CODY, Wyo. — On a ridge south of here, Dana Sanders points to a distant hill and notes the trails running vertically up what looks to be a steep and sandy cliff.
There’s a gully cutting below it and a sweeping meadow carved with red clay roads and trails stretching toward the horizon.
This, Sanders said, is where he likes to ride his motorcycles, close to home with friends and family. Riders have been using it for years, slipping away on their motorbikes throughout the season.
“I rode that hill yesterday,” Sanders said, noting the steep ridge in the distance. “It’s third gear about 40 miles an hour at the bottom at full bore.”
A riding enthusiast and president of the Northwest Wyoming Off-Highway Vehicle Alliance, Sanders is asking the Bureau of Land Management to classify the Red Lakes area for “open” riding, a designation that allows for any type of vehicle use anywhere in the area.
The area is about two miles southwest of Cody.
With the help of several Park County commissioners, who are members of his club, he began his lobbying efforts in January, saying OHV enthusiasts needed a place to ride closer to home.
“The only open riding areas in the Bighorn Basin are in Lovell and it’s 80 to 90 miles away,” Sanders said. “The BLM is going to try and develop more trail systems, but I think open trail systems are an easier solution.”
Sara Beckwith, a spokeswoman for the BLM in northwest Wyoming, said about 1,000 acres in the Bighorn Basin are currently designated for open OHV use.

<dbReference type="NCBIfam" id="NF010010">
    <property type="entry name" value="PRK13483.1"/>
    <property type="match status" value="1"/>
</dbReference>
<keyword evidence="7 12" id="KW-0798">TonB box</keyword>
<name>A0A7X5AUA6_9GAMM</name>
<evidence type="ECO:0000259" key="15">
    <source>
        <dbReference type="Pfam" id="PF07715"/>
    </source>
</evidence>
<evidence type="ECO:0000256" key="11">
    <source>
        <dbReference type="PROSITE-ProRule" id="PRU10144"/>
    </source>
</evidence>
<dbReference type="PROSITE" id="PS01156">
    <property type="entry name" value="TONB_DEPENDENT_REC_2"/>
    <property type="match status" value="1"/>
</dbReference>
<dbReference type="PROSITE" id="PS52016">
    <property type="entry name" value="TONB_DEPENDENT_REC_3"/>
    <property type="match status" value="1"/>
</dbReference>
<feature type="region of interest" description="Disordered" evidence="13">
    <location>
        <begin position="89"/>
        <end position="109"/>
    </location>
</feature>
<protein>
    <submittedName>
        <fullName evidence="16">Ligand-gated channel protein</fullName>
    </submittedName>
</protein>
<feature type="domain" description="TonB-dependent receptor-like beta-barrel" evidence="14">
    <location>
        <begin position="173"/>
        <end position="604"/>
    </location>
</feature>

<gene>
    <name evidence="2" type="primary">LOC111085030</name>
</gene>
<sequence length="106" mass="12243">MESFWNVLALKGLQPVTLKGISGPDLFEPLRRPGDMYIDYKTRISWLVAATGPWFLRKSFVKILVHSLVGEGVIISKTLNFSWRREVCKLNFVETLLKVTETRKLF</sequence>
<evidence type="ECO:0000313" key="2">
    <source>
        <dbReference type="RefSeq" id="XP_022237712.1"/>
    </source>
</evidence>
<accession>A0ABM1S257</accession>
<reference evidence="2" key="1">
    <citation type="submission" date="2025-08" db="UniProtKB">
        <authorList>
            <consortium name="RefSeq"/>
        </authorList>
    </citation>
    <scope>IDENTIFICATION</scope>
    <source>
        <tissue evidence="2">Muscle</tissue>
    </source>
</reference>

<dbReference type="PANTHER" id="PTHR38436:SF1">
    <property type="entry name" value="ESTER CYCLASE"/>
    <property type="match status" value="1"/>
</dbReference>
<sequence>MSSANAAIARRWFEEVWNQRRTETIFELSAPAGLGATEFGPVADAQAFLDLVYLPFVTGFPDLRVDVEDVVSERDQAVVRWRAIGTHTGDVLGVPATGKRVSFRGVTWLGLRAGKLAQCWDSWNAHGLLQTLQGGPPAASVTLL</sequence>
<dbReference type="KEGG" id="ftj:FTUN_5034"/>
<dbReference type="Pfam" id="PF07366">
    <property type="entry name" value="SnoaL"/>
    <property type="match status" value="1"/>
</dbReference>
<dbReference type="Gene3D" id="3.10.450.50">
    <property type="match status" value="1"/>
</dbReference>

The BLM is expected to expand that to 3,000 acres in its new resource management plan, recommending two OHV areas managed by the Cody field office and two others managed from the Worland field office.
“An open area is an area where all types of vehicle use is permitted at all times anywhere in the area — Jeeps, ATVs, motorcycles and bikes,” said Beckwith.
“The policy of the BLM in Wyoming is to limit the use of open designations to areas that are suitable to that unlimited off-road driving. That’s going to be sand-dune areas and places that are devoid of any vegetation.”
Beckwith said any consideration to release the Red Lakes area for open use would likely come later, after the BLM releases its plan. Doing so will involve adding an amendment to the document and holding public hearings.
“We’re still evaluating our options, ways we can do this,” Beckwith said. “It’ll be an open process with the public. Any interested groups will be part of it.”
Looking over the Red Lakes area, Sanders notes the terrain and the features that make riding here popular among enthusiasts. It sits along the mountain front and is anything but flat.
With its gullies and hills, its trails and open meadows, it offers something for all skill levels, Sanders said.
“A lot of people are scared we’re going to ride all over,” Sanders said. “It doesn’t have to be open, but we want some areas left open. You need a variety of everything and you kind of have to have an open area for that.”
To promote the club and its goals, Sanders helped organize a cleanup and barbecue at the Red Lakes area in early May. More than 100 people turned out to collect 25,000 pounds of trash and old furniture that had been illegally dumped on BLM land.
He said the club wants to adopt this area, keeping it clean while self-policing illegal activity. The cleanup, he added, demonstrates the group’s commitment to ethical use.
“Right now we’re in a stalemate until September to see what the BLM comes up with,” Sanders said. “We may have to file for an amendment to get these smaller open areas. The BLM’s main concern is how to control it, but in my opinion, they should find a solution instead of saying we can’t ride on it.”